NEW ORLEANS (AP)—The Auburn Tigers were pleading for someone—anyone—to vote them No. 1. They must have sensed that giving up two late touchdowns in the Sugar Bowl all but ruined their improbable hope of sharing the national championship.
No, the No. 3 Tigers didn’t get their masterpiece.
They settled for hanging onto a perfect season, beating Virginia Tech 16-13 Monday night.
Even so, Auburn coach Tommy Tuberville vowed to get his players championship rings—no matter how the polls turn out after Tuesday night’s Orange Bowl between No. 1 Southern Cal and No. 2 Oklahoma.
And Tuberville didn’t pass up the chance to make one more plea on behalf of his third-ranked team.
“I’ve got a subscription to Golf Digest. I may ask them to vote us No. 1,” Tuberville joked. “We’re 13-0. We should be national champions. There’s no doubt about it.”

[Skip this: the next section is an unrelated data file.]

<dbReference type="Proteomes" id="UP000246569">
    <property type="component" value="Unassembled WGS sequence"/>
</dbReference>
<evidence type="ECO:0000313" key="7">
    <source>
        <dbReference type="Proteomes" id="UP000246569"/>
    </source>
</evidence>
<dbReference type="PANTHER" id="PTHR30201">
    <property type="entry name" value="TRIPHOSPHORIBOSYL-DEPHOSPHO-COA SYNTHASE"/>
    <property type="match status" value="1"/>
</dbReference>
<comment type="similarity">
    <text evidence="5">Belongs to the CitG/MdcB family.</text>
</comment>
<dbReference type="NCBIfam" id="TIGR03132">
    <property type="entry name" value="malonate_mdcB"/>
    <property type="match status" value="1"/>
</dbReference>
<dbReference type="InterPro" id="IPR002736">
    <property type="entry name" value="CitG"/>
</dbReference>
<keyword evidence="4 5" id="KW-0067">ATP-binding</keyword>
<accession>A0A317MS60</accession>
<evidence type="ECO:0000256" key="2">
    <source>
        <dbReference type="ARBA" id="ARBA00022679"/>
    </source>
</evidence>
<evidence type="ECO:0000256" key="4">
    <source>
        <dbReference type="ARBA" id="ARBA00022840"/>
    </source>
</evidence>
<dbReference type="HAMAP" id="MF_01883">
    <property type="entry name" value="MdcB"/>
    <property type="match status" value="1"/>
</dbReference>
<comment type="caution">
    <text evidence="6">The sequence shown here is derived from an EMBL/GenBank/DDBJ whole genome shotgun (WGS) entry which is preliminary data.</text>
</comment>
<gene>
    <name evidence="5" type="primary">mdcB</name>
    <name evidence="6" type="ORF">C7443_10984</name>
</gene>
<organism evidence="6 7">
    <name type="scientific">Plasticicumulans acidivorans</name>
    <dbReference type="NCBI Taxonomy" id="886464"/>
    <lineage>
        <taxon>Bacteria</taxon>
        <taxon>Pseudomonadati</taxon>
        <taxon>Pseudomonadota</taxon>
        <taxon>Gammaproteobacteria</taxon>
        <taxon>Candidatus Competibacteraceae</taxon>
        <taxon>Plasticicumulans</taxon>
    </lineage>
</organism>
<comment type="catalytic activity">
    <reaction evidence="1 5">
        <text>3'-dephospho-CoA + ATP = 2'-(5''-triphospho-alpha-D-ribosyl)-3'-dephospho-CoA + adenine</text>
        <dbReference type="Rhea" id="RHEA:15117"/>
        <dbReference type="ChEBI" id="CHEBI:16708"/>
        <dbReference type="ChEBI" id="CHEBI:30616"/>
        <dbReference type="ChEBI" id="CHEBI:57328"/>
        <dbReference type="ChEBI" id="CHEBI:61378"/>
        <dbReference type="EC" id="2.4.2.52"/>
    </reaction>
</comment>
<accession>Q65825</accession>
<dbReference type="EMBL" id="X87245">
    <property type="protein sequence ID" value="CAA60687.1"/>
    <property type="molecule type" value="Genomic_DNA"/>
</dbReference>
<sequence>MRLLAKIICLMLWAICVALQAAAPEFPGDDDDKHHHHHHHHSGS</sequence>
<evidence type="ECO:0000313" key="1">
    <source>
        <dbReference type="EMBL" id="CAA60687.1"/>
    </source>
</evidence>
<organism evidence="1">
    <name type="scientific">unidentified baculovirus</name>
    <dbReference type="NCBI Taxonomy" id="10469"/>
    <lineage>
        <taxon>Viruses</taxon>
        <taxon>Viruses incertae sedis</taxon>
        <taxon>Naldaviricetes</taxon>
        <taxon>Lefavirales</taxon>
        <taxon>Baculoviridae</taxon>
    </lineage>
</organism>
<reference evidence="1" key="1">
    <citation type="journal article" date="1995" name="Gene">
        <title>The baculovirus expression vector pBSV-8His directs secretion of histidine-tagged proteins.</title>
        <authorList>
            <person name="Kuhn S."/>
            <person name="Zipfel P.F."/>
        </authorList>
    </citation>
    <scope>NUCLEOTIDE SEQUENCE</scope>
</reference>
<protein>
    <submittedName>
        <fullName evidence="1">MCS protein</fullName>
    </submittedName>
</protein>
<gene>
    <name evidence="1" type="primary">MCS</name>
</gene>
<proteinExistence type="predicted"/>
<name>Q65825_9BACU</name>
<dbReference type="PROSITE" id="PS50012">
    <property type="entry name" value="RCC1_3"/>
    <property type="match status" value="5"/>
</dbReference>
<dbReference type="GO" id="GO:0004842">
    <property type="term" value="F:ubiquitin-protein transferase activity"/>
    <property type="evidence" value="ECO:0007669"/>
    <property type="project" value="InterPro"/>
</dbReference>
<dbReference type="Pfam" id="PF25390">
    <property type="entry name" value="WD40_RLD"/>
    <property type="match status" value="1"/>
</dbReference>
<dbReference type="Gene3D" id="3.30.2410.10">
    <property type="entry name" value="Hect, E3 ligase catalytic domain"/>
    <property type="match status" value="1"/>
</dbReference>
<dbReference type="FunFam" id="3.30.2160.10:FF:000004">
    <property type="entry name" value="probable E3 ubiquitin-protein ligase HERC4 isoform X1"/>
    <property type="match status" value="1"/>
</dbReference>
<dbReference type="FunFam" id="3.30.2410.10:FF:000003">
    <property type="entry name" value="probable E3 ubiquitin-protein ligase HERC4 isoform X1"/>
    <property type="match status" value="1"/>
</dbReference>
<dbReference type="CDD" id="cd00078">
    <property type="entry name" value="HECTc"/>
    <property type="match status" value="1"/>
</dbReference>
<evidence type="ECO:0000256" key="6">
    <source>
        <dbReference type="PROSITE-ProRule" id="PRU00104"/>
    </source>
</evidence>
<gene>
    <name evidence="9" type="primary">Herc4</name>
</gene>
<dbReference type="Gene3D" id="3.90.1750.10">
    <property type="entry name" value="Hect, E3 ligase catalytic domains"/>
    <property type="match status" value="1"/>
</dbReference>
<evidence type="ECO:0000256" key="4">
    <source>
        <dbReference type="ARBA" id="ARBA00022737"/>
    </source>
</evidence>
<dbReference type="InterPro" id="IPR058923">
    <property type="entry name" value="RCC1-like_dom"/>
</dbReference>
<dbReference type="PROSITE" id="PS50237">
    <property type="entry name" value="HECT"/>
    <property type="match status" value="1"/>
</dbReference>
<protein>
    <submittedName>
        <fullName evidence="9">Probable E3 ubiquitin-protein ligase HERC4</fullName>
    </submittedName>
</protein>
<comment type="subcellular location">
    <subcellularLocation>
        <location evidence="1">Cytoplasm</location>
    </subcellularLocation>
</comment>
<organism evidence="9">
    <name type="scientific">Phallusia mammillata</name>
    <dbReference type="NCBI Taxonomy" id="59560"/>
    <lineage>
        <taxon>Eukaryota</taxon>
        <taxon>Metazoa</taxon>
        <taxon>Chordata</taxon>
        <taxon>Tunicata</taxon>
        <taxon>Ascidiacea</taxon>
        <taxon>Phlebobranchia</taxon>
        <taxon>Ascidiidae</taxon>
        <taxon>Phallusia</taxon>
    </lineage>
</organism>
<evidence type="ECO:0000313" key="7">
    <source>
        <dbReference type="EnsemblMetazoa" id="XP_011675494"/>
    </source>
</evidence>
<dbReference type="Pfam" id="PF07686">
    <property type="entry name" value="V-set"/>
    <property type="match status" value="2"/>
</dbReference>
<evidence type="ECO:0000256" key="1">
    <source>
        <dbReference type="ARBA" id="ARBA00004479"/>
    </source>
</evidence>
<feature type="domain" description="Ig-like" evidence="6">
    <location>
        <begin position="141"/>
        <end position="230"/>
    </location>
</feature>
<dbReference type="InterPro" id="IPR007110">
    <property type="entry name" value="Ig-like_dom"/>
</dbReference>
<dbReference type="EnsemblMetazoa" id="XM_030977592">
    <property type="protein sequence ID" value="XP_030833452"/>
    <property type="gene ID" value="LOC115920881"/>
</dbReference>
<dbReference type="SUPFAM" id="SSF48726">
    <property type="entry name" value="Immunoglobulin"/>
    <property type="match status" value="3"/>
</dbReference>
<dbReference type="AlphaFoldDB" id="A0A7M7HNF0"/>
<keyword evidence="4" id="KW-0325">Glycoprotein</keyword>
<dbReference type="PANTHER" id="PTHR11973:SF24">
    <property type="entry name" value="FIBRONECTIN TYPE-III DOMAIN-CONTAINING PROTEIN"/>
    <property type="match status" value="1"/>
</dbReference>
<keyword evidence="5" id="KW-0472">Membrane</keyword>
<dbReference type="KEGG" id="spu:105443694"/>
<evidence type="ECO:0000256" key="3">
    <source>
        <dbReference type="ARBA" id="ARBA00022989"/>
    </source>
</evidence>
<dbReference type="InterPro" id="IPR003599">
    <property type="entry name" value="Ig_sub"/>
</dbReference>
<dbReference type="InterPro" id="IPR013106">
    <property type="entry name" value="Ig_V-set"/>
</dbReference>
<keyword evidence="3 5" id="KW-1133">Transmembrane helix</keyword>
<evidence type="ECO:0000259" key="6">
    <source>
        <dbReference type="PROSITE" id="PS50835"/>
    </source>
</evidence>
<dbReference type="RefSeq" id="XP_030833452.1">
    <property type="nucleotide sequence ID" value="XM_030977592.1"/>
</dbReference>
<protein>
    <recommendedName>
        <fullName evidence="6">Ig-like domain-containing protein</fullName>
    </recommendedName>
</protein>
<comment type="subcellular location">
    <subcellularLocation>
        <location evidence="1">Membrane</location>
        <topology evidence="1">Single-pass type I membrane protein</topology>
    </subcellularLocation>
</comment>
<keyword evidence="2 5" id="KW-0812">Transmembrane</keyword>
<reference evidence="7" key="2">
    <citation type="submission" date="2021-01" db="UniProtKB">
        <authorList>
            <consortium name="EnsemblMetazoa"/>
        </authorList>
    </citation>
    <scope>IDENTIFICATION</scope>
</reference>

Auburn had a couple of second-half turnovers and gave up an 80-yard touchdown pass with two minutes left—a major blow to their hopes of swaying the voters to split No. 1 again.
The Tigers just wish they could settle things on the field, yearning for a chance to play one more game.
“Bring ‘em on,” running back Carnell Williams said. “The neighborhood park would be fine.”
Jason Campbell threw a touchdown pass, John Vaughn kicked three short field goals and Auburn completed its first perfect season since 1993.